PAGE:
I believe that Schopenhauer is the closest to describing true reality - at least as far as I have currently developed my thoughts. But if reality-in-itself is pure Will (or what you might call an immaterial realm of thought), and it presents itself as the material world (Representation), why should it represent itself this way? To me, this does not solve or address the hard problem of consciousness.

Would Schopenhauer say that the way our brains function is merely correlated to our Will? In other words, I feel happy, and my brain corresponds by firing synapses and releasing chemicals that, from a material view, represent happiness? If that is what he is saying, why should it appear that way? How and why does this representation form?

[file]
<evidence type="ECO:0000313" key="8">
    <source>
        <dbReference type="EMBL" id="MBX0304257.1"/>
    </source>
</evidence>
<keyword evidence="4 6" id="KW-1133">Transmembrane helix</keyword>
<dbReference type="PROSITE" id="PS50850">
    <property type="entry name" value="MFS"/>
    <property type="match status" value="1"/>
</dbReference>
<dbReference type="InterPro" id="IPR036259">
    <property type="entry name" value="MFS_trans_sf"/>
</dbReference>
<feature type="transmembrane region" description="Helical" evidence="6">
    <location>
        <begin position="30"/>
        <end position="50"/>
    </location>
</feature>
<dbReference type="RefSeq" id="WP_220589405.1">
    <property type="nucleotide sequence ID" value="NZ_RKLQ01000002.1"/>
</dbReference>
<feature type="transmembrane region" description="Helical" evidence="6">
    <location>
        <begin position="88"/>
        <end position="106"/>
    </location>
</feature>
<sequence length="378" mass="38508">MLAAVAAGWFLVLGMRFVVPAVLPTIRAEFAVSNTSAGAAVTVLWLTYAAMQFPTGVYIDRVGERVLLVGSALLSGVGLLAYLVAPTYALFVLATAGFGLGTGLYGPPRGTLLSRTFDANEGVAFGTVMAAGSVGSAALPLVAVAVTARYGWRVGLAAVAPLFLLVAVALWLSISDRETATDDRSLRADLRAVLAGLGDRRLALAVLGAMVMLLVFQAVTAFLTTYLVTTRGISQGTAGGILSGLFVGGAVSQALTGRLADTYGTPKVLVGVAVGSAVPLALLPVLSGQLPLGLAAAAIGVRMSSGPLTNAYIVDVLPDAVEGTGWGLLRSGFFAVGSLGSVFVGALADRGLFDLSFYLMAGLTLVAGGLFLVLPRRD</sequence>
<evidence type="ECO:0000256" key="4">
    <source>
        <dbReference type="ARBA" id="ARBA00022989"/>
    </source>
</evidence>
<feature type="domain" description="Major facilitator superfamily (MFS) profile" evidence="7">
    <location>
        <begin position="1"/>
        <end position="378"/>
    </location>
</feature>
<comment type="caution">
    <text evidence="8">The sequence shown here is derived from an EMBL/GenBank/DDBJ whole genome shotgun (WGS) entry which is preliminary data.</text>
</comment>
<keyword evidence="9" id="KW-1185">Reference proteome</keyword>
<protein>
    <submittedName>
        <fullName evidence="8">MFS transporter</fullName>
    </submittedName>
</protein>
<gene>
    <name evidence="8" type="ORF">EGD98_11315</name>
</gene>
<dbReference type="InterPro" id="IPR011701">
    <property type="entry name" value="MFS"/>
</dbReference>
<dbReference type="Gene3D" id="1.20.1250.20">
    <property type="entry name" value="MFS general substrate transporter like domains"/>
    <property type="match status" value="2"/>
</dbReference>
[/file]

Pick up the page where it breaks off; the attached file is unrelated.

I do not see how transcendental idealism solves or avoids the hard problem of consciousness.

  • Schopenhauer's Will is not a "realm of thought", it is a realm of drives, blind, thoughtless and irrational. Nor does it "present itself" as anything in particular, the drives fragment into individuations and those, not encompassing the entirety of the Will, represent what they lack access to as external. The particular form of representation is an artifact of drives that constitute them. Schopenhauer's metaphysics is dual aspect (will/representation), the aspects do not merely "correlate", they are perspectives of the same thing.
    – Conifold
    Apr 27 at 21:31


You must log in to answer this question.

Browse other questions tagged .